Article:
The meeting included highly informative talks and interactive planning sessions. After two days of work, “Project Renew” emerged as a multi-institutional collaboration on new clinical trial proposals for cognition restoration, for the development of new imaging and neuro-psychological assessment tools and for the initiation of new laboratory based studies exploring the mechanisms of cognitive impairment after a pediatric brain tumor.  We expect to begin the first phase of this critically important and exciting research over the coming months. We hope that these efforts will result in urgently needed improvements in outcomes for survivors of pediatric brain tumors and provide new insights into cognitive development that will aid in the recovery of children who suffer cognitive impairment from any cause.

Paula McCarthy, LCSW Awarded Social Worker of the Year
Stacia Wagner                                                                                                             sw AWArD 
Children’s Brain Tumor Foundation was honored to support the Social Worker of the Year Award at the 38th Annual Association of Pediatric
Oncology Social Workers Conference in Philadelphia, PA. Pediatric oncology social workers provide clinical services for families at the time of diagnosis and throughout the cancer and brain tumor continuum. They are the voice, mediator, and advocate for families within many arenas including the medical team, schools and insurance companies. They work with families on a multitude of emotional, practical and life altering changes which are part of their “new” world. They also provide crucial research to advance the quality of life for the pediatric cancer community.

This year the award went to Paula McCarthy, LCSW at St. Jude Children’s Research Hospital in Memphis, TN. Mrs. McCarthy received award nominations from 11 of her social work colleagues, the Department Director, the Senior Vice President of Patient Care Services and the Chief of Division of Quality of Life and Palliative Care. Her colleagues wrote, “Paula has truly been the wind beneath our wings and she has helped our entire department soar higher each year”.

Thank you to all of the social workers whose dedication and hard work improves the quality of life for families every day. Congratulations Paula!

New for Professionals!
Professional Message Board

Are you a social worker working with pediatric brain tumor patients, in the bereavement community, or with brain tumor survivors? Join our message board at www.cbtf.org on Jenna's Corner.  Contact Wade for more information.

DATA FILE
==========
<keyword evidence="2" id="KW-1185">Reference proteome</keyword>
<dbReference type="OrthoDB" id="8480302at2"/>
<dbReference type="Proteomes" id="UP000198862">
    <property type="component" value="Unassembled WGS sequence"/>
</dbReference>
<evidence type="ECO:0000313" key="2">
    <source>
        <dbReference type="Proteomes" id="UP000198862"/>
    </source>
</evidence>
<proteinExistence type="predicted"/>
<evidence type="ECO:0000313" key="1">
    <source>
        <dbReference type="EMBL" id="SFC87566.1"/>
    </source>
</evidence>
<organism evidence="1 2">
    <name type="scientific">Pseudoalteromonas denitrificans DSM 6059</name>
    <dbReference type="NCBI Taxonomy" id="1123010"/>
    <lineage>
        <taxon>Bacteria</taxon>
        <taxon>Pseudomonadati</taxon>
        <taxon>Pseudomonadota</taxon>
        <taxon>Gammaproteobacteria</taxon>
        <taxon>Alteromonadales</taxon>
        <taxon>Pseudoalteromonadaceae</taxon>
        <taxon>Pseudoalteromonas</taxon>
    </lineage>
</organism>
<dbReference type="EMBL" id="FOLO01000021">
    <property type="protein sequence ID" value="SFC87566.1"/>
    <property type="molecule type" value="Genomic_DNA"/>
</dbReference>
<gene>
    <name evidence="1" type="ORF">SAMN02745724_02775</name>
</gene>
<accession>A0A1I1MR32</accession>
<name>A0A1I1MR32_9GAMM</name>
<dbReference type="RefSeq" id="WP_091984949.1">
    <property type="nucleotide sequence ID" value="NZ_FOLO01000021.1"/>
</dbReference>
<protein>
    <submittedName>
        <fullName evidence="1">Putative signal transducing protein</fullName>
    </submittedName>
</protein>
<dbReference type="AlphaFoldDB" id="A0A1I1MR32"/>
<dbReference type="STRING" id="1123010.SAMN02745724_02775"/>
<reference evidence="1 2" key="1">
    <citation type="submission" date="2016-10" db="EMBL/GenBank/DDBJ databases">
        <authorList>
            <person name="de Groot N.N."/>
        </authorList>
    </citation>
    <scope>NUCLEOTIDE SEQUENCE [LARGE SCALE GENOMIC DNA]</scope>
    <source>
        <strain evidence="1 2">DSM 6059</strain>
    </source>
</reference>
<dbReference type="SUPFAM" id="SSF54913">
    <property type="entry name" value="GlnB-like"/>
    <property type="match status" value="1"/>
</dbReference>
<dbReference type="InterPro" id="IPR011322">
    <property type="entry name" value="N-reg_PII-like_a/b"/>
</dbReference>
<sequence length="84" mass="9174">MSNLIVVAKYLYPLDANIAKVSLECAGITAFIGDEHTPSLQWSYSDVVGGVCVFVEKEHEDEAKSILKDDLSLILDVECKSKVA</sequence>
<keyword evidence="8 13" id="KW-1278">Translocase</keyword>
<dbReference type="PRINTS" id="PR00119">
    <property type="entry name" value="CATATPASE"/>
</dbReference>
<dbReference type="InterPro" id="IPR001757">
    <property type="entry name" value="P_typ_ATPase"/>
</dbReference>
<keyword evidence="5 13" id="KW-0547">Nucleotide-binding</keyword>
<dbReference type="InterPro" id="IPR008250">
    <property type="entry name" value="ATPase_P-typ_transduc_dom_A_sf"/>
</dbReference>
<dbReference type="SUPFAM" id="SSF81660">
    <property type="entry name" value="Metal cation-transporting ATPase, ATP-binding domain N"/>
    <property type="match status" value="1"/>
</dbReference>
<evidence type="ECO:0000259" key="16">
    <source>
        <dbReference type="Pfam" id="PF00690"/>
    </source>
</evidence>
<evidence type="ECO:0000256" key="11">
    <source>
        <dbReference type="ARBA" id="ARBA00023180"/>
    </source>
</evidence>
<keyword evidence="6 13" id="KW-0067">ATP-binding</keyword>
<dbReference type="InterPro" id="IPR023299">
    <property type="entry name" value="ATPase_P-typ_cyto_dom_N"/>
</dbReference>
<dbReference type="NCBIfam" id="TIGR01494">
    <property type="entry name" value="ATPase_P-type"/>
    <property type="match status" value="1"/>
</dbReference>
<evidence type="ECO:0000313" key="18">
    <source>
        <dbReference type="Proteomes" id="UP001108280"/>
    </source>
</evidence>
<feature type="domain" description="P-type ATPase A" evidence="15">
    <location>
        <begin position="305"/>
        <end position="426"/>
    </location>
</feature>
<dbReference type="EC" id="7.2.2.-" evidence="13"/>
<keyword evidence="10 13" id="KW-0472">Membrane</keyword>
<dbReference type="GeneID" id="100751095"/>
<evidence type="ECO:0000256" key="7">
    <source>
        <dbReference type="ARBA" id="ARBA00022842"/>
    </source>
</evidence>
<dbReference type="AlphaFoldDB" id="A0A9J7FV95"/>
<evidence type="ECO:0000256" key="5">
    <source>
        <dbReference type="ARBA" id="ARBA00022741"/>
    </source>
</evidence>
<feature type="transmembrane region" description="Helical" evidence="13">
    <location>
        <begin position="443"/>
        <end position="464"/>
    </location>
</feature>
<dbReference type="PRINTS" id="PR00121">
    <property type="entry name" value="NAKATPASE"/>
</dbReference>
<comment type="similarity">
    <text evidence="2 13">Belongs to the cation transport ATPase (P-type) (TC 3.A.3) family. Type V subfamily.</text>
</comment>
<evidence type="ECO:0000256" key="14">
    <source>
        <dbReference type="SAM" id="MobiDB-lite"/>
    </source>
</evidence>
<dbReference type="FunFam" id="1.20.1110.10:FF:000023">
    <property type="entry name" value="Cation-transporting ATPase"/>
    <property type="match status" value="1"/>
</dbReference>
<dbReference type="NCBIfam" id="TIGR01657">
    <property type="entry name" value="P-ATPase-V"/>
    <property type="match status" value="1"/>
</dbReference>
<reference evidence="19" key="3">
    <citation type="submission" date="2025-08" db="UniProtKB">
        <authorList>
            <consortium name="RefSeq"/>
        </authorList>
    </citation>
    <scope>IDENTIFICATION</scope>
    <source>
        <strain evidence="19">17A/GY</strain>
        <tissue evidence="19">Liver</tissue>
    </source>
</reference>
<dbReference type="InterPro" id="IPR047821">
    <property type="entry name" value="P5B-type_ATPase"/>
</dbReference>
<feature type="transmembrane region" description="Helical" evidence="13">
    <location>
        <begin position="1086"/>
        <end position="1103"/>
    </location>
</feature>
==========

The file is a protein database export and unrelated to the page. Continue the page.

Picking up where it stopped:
Upcoming Events:

Young Adult Online Chats with mAssKickers
June 30th 8pm (EST)

This online group, previously on Friends Health Connections, now meets on Google Hangouts. Contact Kayla for more information.

Heads Up Teen DC Group
July 21st, August 18th – 6pm
National Youth Transition Center, Washington DC

Teen brain tumor survivors meet on the third Monday of every month for a social skills support group.  Contact Kate Schafer for more information.

Heads Up Young Adult DC Group
June 19th, July 17th, August 21st
National Youth Transition Center, Washington DC

Young Adult brain tumor survivors meet on the third Thursday of every month for a social skills support group.  Contact Kate Schafer for more information.

Young Adult Heads Up Conference
June 19th-25th
Camp Mak-a-Dream, Gold Creek, MT

CBTF and Camp Mak-a-Dream collaborate annually to bring young adult brain tumor survivors together for education and as a way to connect with other brain tumor survivors.  HUC is filled for 2014, but you can contact Stacia at swagner@cbtf.org for more information on how a survivor you work with can attend in 2015.

Family Camp
June 20th – 22nd
Happiness is Camping, Hardwick,  NJ

Children's Brain Tumor Foundation brings families together for a 2 night 3 day camp atto ensure no family goes through a brain tumor diagnosis alone.  Families will participate in activities geared towards parents, patients, and siblings, as well as the family unit as a whole. The camp is filled for 2014, but you can contact Wade for more information on future camps.